Anglers in southern Maine are again on the horns of a dilemma, according to Master Maine Guide Stu Bristol of Lyman.

“There are still some smaller ponds that have close to a foot of ice while others have center water ice but the edges are liquid or honeycombed. Add to the mix that the entire southern Maine coast and inland is under a flood watch this week both from expected rainfall and snow melt. That leaves fewer choices to wet a line. Despite the adverse conditions, there are plenty of shoreline opportunities that have been proven to be effective. Little Ossippee Lake in Waterboro offers shallow brook trout possibilities near the boat ramp and the shoreline alongside Route 5 is deep. The shine/smelt under a bobber crowd has been rewarded with fish in the 10-inch to three pound range, mostly brookies.”

“Smaller ponds, in protected coves still offer good morning ice fishing. Anglers should plan to catch the early daybreak bite when cooler temperatures make ice safe but get off by late morning. Temperatures early this week could top the 60’s and 70’s.”

“Crappie and white perch anglers are having exceptional luck on Shaker Pond in Alfred and the back bays of Lake Arrowhead in Waterboro. Brown trout are cooperating in Long Pond in Parsonsfield, but watch the ice conditions, and right across the road in West Pond the largemouth bass are active. Recent catches in the six pounds and over. Parking is a problem at West Pond but most camps are vacant this time of year. On the larger rivers such as the Songo that empties into Sebago Lake, the usual smelt flingers are doing well. That is, for those with some reading material and loads of patience.”

Ken at Saco Bay Bait and Tackle reports that the most fishing activity with any consistency lately has been for the sea run brown trout in the Mousam River at Roger’s Park in Kennebunk.

“We know that crayfish don’t live in tidal waters but that’s what the sea run brown trout are hitting, anything that looks like a crayfish! Scud flies and just about any other fly or lure should produce some action.”

“Although we haven’t heard of any open water fishing, except for the sea run brown trout, it wouldn’t surprise us if there were several of our local ponds that will be clear this week. But the rivers and streams will be very high for a while still, with that big snow run off.”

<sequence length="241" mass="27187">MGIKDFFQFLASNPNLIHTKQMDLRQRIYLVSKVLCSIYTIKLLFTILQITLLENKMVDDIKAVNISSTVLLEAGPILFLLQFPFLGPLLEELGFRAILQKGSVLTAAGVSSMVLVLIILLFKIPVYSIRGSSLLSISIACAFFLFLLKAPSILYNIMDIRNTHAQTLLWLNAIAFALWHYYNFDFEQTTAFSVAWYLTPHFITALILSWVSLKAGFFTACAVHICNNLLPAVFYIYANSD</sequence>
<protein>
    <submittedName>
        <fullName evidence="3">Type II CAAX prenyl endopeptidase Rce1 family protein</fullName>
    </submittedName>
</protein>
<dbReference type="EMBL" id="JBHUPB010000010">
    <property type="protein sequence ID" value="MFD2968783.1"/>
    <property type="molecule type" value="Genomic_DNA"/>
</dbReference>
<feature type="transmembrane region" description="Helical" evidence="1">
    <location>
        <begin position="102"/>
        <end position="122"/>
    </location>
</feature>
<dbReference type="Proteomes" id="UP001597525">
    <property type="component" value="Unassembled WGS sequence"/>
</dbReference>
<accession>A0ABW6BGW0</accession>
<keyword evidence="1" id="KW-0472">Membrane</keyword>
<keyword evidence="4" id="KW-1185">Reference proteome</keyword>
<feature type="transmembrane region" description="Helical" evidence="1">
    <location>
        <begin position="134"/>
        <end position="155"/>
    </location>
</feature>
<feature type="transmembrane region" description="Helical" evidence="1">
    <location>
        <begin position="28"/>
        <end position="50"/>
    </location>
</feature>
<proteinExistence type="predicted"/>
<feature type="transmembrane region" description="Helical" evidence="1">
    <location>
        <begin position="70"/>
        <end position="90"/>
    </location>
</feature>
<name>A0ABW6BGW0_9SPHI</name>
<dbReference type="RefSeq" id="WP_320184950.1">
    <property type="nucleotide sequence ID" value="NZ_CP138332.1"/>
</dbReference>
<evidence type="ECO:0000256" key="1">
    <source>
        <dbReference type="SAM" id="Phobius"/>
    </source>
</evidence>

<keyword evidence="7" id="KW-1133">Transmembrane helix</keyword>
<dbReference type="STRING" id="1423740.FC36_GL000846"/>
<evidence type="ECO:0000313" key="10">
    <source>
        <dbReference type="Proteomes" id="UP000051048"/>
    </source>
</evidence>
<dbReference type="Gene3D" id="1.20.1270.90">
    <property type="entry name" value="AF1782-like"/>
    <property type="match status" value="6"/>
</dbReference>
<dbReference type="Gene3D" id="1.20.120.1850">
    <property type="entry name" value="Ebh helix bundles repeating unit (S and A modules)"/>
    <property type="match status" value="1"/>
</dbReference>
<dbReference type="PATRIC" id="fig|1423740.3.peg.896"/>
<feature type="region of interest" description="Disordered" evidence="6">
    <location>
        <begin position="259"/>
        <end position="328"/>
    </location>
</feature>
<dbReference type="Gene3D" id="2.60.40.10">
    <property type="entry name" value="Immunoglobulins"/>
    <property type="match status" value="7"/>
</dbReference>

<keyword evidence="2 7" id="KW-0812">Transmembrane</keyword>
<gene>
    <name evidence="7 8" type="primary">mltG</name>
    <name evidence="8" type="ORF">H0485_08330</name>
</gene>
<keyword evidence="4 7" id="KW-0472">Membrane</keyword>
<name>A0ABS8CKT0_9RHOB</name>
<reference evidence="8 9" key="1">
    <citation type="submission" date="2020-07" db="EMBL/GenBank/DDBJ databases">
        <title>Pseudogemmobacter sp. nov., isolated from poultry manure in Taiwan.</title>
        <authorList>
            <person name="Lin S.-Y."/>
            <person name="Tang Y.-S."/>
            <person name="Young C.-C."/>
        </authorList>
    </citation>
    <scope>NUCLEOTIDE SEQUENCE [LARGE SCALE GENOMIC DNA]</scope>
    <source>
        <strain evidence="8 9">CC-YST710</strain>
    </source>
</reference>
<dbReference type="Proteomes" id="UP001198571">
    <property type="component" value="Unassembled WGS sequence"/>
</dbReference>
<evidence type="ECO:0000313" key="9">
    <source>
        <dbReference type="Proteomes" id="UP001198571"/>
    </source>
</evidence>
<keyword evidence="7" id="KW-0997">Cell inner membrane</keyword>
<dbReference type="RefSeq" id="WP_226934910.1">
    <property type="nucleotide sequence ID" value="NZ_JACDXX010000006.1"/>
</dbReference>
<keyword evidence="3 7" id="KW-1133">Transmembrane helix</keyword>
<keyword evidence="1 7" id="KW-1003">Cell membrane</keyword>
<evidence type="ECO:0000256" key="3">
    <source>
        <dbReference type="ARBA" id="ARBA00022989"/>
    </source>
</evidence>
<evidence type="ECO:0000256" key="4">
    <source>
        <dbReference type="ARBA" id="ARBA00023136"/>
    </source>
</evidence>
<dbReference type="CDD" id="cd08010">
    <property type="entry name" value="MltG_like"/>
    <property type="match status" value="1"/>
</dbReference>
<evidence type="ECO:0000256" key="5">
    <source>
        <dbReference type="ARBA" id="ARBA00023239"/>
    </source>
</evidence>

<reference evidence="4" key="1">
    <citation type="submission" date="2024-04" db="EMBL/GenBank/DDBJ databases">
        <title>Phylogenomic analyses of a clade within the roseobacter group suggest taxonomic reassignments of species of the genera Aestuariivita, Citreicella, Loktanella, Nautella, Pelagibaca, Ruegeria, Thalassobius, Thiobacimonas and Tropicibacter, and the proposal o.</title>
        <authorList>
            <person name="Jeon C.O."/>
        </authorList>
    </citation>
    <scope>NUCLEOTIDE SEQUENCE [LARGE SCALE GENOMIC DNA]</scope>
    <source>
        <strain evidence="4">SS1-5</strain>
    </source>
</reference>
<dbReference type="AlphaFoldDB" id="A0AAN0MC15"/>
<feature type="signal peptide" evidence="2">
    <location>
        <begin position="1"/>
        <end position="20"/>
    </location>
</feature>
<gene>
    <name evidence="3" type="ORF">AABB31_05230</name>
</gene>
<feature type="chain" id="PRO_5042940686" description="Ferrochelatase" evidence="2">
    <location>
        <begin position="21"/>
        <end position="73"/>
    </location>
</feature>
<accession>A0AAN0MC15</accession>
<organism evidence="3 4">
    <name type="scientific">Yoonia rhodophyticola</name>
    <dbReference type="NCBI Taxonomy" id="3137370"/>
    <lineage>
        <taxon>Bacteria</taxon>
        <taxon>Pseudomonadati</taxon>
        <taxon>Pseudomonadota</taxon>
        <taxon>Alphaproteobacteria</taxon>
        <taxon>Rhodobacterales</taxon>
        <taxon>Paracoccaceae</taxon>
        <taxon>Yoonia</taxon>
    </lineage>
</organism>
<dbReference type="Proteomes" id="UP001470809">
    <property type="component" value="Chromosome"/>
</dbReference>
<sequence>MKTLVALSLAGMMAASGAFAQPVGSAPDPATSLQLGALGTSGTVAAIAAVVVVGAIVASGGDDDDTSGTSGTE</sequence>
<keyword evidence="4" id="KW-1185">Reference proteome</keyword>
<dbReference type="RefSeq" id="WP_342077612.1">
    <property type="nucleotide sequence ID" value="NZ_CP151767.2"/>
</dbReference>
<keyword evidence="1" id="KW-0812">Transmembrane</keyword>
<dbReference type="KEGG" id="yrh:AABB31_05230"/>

Jeff Cutting at Jordan’s Store in East Sebago reports that the ice is getting pretty black and he wouldn’t be surprised if the ice went off the big lake within the next day or so. “There are a few people fishing the open water at Panther Run. They usually pick up a few salmon and maybe a brown trout or two but the majority of the open water anglers we’re seeing are fishing over at the Songo River at the Songo Locks. Salmon and some brookies are being caught there and we’ve also heard of an occasional brown trout caught there this time of year.”

“Year after year, those that use small frozen smelt this time of year will catch the most fish at the Songo Locks. This includes later in the year when the big run of big white perch comes into the river there.”

At River’s Edge Sports in Oquossoc in the Rangeley Lakes Region, Jerry reports that there’s no open water in the lakes yet but the water below the Aziscohos Dam at Lower Magalloway River has been providing some angler activity, though he didn’t know whether there had been any fish taken.
“This time of year that’s one place that can provide some pretty good fishing activity as this is a bottom release dam and the water temperatures are often warmer (only this time of year) than the surface waters of the lake above.”

“Anyone that fly fishes this time of year knows that slow and low is usually the best method, with swinging big streamer flies also producing some hits.”
This just in from Dan Legere at the Maine Guide Fly Shop in Greenville: “April 6, 2014: Open water fishing season is in full swing, if you can find any. Moosehead Lake always had a May 1 opening day until this season. Because of earlier ice outs the last few years, opening day was moved back to April 1 in an attempt to provide more fishing opportunity and be in line with the traditional opening day throughout the rest of the state. The last couple of years ice was long gone by late April. Not this year.”

“Although spring thaw is underway, you’ll have a hard time finding any open water in these parts. The lakes and ponds still have two feet of snow covering over three feet of ice.”

“The Moose River, East Outlet, and Roach River all have an April 1 opening. There is open water to be found but you’ll need snowshoes to get to it. Without them you’ll have to wade through four feet of snow and deal with lots of river ice. It may be very tempting but also very dangerous.”